Imagine that I am reading an article by Richard Florida, and I want to save snippets of it in my Workflowy. If Workflowy had a bookmarklet — which is a strange omission — I would click on it, and it would do the following:
Capture the URL of the page
Capture the title of the article (if possible)
Capture any selected text
Place these in three appropriately labeled and editable fields
Display some mechanism for indicating where the new item should be nested in my Workflowy
Show an ‘Add’ button, which I’d press to add after selecting a location.
As a fallback, I’d like a bookmarklet that captures title, URL, and any selected text in a single text string, so I can cut and paste to Workflowy.
I’ve been using my Todoist bookmarklet, but it is less than optimal, since it places the URL first in the edit buffer and the page title second, in parens, for its own task creation purposes.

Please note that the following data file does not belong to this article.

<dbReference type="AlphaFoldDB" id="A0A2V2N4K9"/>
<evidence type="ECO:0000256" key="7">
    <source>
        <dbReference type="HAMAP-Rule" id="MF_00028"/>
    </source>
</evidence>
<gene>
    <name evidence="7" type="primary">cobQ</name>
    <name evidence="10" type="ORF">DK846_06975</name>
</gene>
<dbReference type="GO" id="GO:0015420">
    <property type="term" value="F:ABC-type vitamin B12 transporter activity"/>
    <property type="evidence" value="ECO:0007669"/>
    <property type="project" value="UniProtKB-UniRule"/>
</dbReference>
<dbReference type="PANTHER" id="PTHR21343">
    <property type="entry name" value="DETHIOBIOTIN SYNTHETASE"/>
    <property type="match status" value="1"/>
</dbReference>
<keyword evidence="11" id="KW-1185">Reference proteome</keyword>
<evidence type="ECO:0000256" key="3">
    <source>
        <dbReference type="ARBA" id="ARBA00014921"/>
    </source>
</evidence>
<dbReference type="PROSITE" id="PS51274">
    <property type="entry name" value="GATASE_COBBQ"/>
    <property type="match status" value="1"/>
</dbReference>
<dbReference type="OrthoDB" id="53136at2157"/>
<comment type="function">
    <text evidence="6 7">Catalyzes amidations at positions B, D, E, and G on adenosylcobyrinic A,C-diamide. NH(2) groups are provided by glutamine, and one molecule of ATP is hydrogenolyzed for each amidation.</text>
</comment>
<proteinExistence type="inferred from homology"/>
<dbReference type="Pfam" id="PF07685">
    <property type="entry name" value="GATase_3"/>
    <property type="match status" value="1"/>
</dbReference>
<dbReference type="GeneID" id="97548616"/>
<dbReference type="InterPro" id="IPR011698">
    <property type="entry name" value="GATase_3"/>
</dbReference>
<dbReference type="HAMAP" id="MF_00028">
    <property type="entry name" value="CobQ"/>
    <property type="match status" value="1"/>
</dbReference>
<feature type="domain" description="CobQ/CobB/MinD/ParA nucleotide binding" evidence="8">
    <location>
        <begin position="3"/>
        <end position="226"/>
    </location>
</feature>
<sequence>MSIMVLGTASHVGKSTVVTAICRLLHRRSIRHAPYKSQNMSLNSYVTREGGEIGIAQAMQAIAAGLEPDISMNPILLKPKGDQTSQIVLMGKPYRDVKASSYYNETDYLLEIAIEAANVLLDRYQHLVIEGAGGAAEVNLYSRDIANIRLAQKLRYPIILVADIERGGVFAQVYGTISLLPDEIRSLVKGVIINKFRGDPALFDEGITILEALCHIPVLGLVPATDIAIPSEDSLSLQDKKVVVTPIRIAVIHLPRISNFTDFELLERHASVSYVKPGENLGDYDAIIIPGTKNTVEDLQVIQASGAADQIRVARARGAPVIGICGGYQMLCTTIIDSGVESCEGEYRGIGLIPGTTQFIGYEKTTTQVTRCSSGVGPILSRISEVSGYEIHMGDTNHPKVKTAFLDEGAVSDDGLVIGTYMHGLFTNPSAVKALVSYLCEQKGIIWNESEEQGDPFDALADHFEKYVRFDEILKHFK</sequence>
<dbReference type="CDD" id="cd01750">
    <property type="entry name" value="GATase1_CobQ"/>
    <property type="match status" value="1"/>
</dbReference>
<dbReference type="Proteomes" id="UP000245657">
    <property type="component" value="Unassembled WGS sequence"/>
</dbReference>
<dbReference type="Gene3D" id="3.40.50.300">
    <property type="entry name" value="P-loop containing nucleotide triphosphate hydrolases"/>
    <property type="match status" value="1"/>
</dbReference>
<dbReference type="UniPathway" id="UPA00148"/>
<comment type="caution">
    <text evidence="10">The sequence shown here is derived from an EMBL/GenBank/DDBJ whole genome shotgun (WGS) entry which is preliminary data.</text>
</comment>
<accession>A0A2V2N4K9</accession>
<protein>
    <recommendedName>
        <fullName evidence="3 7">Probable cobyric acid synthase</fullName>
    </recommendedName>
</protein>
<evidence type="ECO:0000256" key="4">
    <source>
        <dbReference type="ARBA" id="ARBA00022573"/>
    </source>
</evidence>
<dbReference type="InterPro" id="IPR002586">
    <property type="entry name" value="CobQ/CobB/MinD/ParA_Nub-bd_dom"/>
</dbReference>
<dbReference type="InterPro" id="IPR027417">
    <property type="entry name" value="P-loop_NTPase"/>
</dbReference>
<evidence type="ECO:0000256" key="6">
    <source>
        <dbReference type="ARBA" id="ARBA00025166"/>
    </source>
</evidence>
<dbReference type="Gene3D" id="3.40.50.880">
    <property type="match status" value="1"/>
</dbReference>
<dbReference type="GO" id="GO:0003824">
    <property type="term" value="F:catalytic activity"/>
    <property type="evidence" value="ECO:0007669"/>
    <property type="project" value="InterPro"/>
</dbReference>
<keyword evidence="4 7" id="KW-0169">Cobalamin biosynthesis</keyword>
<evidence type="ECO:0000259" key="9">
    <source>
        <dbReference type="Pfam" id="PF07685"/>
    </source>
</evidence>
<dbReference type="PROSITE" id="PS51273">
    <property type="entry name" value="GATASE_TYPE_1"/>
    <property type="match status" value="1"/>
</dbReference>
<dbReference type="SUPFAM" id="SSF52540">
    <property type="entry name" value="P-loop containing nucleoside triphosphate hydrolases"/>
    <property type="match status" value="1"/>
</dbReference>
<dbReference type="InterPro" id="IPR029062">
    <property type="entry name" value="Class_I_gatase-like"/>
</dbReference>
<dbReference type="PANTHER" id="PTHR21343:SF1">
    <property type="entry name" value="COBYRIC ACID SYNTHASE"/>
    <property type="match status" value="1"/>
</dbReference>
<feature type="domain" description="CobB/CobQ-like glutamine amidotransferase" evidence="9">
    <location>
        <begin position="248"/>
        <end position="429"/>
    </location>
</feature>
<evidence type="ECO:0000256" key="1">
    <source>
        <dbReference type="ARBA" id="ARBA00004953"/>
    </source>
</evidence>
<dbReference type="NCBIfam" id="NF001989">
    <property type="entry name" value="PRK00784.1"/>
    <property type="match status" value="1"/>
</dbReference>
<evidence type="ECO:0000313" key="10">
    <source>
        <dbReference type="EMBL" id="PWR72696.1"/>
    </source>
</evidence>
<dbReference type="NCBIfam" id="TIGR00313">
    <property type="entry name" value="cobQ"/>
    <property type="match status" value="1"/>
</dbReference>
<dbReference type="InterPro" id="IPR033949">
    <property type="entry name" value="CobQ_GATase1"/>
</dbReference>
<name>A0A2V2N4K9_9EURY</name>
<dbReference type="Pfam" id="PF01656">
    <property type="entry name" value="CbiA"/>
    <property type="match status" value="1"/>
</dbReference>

The good news is that I found a bookmarklet that was almost what I wanted, and I hacked it to be workable.
The original bookmarklet is from 5typos.net, and created a three line text string with the page title, the URL, and any selected text from the page. Here’s it is, unescaped:
“If there’s no constructive conflict, if people don’t feel comfortable publicly disagreeing, you’re never going to get great ideas.”—Adam Bryant interviews Dolf van den Brink of Heineken USA, on Transparency
“If you want a culture of innovation, there are certain conditions for it. The culture of an organization is about habits and habitats—creating a habitat where people feel their ideas are welcomed, empowered and rewarded, and creating a physical environment that develops new ideas.”—Ken Robinson